Diagnosis :

Swelling of the leg, foot, ankle or toes may be clearly visible and if one sided (unilateral), it should be compared to the other limb to verify the swelling. In cases of pitting edema, pressure with a finger on the swollen area will leave a finger imprint for a few seconds to a few minutes after the finger pressure is discontinued. There are two pedal (foot) pulses that are palpable, the dorsalis pedis pulse can be felt on the top of the foot or the tibialis pedis pulse which can be felt on the inner ankle. Feint or absent pulses may assist with identifying any factors reducing or obstructing blood flow.

A swollen leg may be indicative of other pathologies and further investigation may be required.

Treatment :

Treatment is dependent on the cause of the swollen legs, feet, ankle or feet.

  • Diuretics may be useful for water retention (edema) especially in generalized edema as it increases the passing out of fluid. It is not advisable for women who are pregnant or recently given birth to use diuretics unless advised by their medical practitioner.
  • Antibiotics may be required for infections. Antimicrobial creams, gels or sprays may be useful for treating venous or diabetic ulcers.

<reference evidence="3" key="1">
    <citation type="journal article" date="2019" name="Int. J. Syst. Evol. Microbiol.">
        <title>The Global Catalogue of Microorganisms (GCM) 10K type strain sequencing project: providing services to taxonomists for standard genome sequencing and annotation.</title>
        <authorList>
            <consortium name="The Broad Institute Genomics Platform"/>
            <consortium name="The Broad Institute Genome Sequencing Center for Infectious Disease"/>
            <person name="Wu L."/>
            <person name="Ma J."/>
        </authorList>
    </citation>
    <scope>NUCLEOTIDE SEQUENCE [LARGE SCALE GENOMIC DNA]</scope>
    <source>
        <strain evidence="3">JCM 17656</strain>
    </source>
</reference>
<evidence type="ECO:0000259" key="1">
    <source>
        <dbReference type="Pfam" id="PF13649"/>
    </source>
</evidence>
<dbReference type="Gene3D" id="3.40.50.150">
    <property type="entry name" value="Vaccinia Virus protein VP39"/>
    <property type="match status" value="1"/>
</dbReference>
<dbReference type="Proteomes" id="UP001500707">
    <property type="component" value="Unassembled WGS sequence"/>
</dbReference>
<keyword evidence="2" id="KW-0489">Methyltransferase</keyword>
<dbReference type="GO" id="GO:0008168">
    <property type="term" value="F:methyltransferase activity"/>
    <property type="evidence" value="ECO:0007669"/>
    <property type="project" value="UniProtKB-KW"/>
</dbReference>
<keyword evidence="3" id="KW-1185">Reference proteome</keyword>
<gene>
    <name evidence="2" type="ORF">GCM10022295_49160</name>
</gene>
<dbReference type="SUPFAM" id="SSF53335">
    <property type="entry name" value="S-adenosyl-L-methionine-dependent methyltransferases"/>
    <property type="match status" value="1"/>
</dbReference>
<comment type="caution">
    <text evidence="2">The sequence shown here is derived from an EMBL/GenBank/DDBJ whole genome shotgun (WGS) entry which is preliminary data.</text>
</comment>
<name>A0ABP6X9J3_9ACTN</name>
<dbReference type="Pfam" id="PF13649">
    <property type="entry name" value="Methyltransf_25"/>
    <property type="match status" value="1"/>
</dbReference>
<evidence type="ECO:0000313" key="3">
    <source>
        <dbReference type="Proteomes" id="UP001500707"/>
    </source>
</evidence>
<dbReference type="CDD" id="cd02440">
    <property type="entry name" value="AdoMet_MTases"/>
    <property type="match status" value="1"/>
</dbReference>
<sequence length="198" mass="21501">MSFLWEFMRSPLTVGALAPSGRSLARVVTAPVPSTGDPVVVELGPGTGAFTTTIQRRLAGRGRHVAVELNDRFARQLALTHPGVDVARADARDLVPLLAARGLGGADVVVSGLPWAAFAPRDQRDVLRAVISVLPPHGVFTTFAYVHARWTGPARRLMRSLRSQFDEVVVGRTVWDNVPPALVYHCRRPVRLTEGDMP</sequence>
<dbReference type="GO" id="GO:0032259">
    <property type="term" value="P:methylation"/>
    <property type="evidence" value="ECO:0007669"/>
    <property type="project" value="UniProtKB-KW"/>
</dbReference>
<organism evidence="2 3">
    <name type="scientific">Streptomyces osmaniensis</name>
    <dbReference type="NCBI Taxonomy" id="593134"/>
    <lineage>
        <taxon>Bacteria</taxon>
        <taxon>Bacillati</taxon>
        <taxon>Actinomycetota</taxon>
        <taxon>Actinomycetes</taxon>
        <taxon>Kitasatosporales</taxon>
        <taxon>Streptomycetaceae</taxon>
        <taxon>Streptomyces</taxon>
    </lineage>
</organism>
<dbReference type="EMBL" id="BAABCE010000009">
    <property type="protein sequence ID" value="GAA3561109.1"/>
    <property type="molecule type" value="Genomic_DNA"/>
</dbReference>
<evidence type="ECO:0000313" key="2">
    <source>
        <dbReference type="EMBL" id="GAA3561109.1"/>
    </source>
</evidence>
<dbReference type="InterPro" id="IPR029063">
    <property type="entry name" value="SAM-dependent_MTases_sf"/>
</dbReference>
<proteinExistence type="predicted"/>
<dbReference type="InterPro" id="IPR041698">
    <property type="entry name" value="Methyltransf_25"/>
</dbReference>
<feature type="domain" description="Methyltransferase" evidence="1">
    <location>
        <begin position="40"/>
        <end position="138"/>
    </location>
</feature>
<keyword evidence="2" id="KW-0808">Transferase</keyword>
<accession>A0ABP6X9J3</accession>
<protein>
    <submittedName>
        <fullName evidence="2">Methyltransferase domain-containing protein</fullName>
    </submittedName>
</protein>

• Anti-clotting or anti-coagulating agents like warfarin may be useful for thrombophlebitis and deep venous thrombosis (DVT).
  • Anti-inflammatory drugs may assist with pain and inflammation or rheumatoid arthritis.
  • Corticosteroids may be useful for allergic or autoimmune causes of a swollen leg, foot, ankle or toe.
  • Anti-gout drugs are necessary for long term management of gout which can cause a painful swelling of the toe, especially the big toe.

Management :

Management should be directed at the causative factors and it is advisable that you seek advice from your medical practitioner before you attempt to manage your swollen legs conservatively.

  • Walking or moving your legs, feet or toes may assist with swelling when standing stationary or sitting for long periods. This is especially important for frequent flyers and those prone to deep venous thrombosis as the long flights and restricted space can aggravate DVT and swelling of the legs.
  • Varicose vein sufferers may benefit from the usage of compression stockings. However it is usually not advisable to use compression stockings if you suffer with peripheral vascular disease as this may aggravate or complicate your condition. Consult with your medical practitioner before using compressions stockings for your swollen legs.
  • Raising your legs to body level when sitting can assist with swelling but be cautious about elevating the legs significantly higher than the torso when sleeping. This is not advisable in certain conditions affecting the heart, liver or kidney. Medical advice should be sought.
  • Reducing your salt and electrolyte intake (low sodium diet) may be advisable in certain conditions (like kidney failure) although this diet may not directly reduce leg swelling.

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      Article reviewed by Dr. Greg. Last updated on July 16, 2010